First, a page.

Search Engines Are Dead Discussion
From The Search Engine Report
"I submit that search engines are dying. In fact, I would say they are dead already and just don't know it yet - gone the way of the reciprocal link exchange and the "you have a cool page" award as an effective promotional tool. A victim of their own success."
--Richard Hoy, Moderator, Online Advertising Discussion List
In November 1997, subscribers to the Online Advertising Discussion List were treated to a wide-ranging and interesting discussion about search engines sparked by moderator Richard Hoy's initial post, above.
Richard had noted that search engines were responsible for only a fraction on the traffic generated for the Year 2000 web site that his company manages. Consequently, he postulated that all the worry over search engines was overblown.
The resulting posts were mixed. Some agreed, while others found search engines continue to be an important part of any marketing plan. This was especially true for those with small budgets or for small web sites.
Others noted that while search engines may only generate a small amount of overall traffic, many clients perceive them as crucial, which causes a headache for web marketers unable to improve listings.
"Seasoned Internet marketers know the search engines are only a very small tool when it comes to promoting a site. However, try telling that to my clients and the rest of the users out there," one person posted.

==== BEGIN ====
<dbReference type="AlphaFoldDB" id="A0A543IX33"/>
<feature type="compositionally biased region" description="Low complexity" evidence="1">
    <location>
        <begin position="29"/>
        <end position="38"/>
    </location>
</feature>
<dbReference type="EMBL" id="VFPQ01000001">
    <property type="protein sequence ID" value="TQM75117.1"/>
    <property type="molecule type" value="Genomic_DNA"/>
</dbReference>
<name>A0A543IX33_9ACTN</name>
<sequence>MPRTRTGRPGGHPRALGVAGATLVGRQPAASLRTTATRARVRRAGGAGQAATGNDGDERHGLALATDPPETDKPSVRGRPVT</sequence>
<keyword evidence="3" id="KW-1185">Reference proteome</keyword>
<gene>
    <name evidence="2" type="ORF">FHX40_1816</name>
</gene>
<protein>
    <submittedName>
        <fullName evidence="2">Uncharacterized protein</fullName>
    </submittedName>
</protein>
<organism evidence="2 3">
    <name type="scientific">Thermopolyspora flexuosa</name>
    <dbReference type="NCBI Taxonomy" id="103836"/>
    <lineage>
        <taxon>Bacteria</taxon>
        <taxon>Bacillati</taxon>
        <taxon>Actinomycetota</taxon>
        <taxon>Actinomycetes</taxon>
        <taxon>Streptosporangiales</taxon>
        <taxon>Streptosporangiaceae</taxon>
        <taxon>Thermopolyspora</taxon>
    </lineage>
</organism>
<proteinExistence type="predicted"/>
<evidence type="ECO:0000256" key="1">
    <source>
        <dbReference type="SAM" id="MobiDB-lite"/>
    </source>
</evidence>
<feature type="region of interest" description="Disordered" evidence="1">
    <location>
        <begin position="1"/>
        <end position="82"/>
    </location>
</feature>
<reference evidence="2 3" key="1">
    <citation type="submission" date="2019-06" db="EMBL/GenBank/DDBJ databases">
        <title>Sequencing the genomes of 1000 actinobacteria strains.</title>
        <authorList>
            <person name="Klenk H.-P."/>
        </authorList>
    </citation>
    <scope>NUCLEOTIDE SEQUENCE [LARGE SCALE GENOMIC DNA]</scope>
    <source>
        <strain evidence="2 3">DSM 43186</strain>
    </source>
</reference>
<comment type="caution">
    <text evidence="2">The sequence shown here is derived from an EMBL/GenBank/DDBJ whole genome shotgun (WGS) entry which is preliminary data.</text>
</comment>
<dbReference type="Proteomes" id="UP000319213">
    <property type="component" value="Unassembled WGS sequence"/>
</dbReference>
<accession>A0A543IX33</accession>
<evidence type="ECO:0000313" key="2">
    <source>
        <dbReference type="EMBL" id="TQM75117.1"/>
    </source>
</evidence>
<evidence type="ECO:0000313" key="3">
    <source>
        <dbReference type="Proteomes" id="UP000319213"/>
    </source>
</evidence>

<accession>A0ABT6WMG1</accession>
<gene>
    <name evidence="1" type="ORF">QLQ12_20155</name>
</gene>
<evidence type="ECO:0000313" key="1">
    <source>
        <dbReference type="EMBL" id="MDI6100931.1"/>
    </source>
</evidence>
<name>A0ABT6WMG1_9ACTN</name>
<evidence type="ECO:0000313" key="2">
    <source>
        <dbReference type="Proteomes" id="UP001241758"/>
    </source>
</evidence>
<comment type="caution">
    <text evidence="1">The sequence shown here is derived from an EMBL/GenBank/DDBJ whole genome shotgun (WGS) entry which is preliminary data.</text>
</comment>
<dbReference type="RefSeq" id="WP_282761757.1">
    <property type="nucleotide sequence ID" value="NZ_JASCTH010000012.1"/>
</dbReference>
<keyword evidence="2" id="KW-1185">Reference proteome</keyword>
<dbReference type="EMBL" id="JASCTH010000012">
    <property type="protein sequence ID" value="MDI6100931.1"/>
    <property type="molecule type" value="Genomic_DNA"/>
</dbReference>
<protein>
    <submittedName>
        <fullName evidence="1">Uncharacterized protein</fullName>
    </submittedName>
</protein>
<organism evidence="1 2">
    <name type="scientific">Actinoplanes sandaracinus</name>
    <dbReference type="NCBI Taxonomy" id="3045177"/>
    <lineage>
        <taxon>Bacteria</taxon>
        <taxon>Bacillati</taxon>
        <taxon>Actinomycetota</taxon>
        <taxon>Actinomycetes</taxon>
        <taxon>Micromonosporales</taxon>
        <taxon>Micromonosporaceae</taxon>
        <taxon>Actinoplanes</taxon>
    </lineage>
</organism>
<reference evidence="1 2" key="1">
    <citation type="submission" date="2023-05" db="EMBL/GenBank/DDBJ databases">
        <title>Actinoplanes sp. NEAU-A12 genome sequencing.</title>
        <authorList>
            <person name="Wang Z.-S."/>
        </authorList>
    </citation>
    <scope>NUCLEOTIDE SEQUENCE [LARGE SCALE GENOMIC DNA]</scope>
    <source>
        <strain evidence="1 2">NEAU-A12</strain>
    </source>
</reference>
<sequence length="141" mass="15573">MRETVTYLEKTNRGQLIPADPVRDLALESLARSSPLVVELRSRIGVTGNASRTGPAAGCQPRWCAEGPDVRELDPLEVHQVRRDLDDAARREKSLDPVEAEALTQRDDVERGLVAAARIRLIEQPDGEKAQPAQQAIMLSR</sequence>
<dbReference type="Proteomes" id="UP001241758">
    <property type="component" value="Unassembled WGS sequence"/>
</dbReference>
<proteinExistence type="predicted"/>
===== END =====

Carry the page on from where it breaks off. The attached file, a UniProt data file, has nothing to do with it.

Discussion moved beyond just the marketing aspects of search engines, also. Comments were made about improving usability. Spam detection was one area addressed. One person felt some search engines paid only lip service to fighting spam, describing his experience when reporting an offense:
"I exchanged several email messages with a tech, who claimed to have checked a page I questioned and "saw nothing out of line". I wrote back with quoted code from the page in question, showing *7* separate title tags, EACH with a minimum of *19* iterations of the keywords in question....After I took the time to report and illustrate this, the tech agreed that this was decidedly improper, and stated that the page would be removed. 5 weeks later, it's still there."
I've consolidated most of the posts into one page, so that people can read the entire discussion. I encourage you to take the time and do so. The Online Advertising Discussion List is populated mostly by what I'd describe as mid-to-high level Internet marketers. These are people who often work with corporate clients to promote large web sites. Participants are extremely knowledgeable about web marketing and the Internet in general. Consequently, the discussion is good reading.
Online Advertising Discussion List
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